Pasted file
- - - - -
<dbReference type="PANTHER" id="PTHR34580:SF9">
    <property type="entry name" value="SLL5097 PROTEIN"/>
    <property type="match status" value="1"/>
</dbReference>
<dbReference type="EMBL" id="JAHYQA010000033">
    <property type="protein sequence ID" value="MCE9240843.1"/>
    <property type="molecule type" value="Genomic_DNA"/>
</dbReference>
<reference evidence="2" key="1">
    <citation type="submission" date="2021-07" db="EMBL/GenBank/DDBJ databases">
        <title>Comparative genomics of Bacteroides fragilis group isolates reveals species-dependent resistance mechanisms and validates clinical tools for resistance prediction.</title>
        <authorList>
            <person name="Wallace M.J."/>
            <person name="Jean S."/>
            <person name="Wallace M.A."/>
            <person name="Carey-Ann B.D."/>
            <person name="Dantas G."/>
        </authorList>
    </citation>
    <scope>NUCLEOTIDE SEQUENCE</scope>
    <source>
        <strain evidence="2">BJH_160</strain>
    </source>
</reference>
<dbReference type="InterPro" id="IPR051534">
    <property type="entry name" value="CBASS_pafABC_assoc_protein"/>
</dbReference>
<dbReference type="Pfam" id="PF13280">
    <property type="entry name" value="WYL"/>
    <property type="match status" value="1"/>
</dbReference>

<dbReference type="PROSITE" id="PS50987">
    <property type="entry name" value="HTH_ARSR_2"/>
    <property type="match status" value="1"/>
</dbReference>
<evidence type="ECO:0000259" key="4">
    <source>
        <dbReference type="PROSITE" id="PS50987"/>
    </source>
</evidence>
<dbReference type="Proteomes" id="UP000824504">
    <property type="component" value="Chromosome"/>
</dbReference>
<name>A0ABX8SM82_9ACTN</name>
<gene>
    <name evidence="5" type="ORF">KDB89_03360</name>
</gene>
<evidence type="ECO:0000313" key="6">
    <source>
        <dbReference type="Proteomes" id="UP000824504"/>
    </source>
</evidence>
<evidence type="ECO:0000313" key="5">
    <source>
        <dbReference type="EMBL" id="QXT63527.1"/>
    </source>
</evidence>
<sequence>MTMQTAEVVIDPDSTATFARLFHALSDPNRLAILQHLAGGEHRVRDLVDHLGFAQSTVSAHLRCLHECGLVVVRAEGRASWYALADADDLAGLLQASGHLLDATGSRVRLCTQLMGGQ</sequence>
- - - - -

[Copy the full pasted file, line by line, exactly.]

<dbReference type="PANTHER" id="PTHR34580:SF9">
    <property type="entry name" value="SLL5097 PROTEIN"/>
    <property type="match status" value="1"/>
</dbReference>
<dbReference type="EMBL" id="JAHYQA010000033">
    <property type="protein sequence ID" value="MCE9240843.1"/>
    <property type="molecule type" value="Genomic_DNA"/>
</dbReference>
<reference evidence="2" key="1">
    <citation type="submission" date="2021-07" db="EMBL/GenBank/DDBJ databases">
        <title>Comparative genomics of Bacteroides fragilis group isolates reveals species-dependent resistance mechanisms and validates clinical tools for resistance prediction.</title>
        <authorList>
            <person name="Wallace M.J."/>
            <person name="Jean S."/>
            <person name="Wallace M.A."/>
            <person name="Carey-Ann B.D."/>
            <person name="Dantas G."/>
        </authorList>
    </citation>
    <scope>NUCLEOTIDE SEQUENCE</scope>
    <source>
        <strain evidence="2">BJH_160</strain>
    </source>
</reference>
<dbReference type="InterPro" id="IPR051534">
    <property type="entry name" value="CBASS_pafABC_assoc_protein"/>
</dbReference>
<dbReference type="Pfam" id="PF13280">
    <property type="entry name" value="WYL"/>
    <property type="match status" value="1"/>
</dbReference>

<dbReference type="PROSITE" id="PS50987">
    <property type="entry name" value="HTH_ARSR_2"/>
    <property type="match status" value="1"/>
</dbReference>
<evidence type="ECO:0000259" key="4">
    <source>
        <dbReference type="PROSITE" id="PS50987"/>
    </source>
</evidence>
<dbReference type="Proteomes" id="UP000824504">
    <property type="component" value="Chromosome"/>
</dbReference>
<name>A0ABX8SM82_9ACTN</name>
<gene>
    <name evidence="5" type="ORF">KDB89_03360</name>
</gene>
<evidence type="ECO:0000313" key="6">
    <source>
        <dbReference type="Proteomes" id="UP000824504"/>
    </source>
</evidence>
<evidence type="ECO:0000313" key="5">
    <source>
        <dbReference type="EMBL" id="QXT63527.1"/>
    </source>
</evidence>
<sequence>MTMQTAEVVIDPDSTATFARLFHALSDPNRLAILQHLAGGEHRVRDLVDHLGFAQSTVSAHLRCLHECGLVVVRAEGRASWYALADADDLAGLLQASGHLLDATGSRVRLCTQLMGGQ</sequence>